Hi Jim and John. I'm Frederick calling from India where I now live. I'm from Sweden originally. I have two questions for you. The first one is I have some doubts about oil prices. I am generally bullish but generally worried about well, mid-term dynamics. As you say, sure enough the US has not contributed much to oil demand goes, but as I see it, that's from a nation state perspective. If we look at oil consumption that’s consumed by US citizens much of that consumption takes place in China on behalf of the US. Couldn't the US consumer-led recession give a substantial although temporary slack to demand so prices move down. What do you think about that?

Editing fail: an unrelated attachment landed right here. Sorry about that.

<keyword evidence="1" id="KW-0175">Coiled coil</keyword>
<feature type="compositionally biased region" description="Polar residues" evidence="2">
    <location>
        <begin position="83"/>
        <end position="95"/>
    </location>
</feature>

Second question, the only way I found to participate in commodities outside of shares and funds is through what the banker call open end certificates in various commodities. What's your opinion on such investment tools. What risk do you see with that that's compared to, for example, real bullion?
On a final note, the Swedish central bank has got the increase of the repo interest rates by a quarter of a percent today on February 13, so no guts, no glory. Any way, thanks so much for a great show. I've learned so much from you guys. Bye.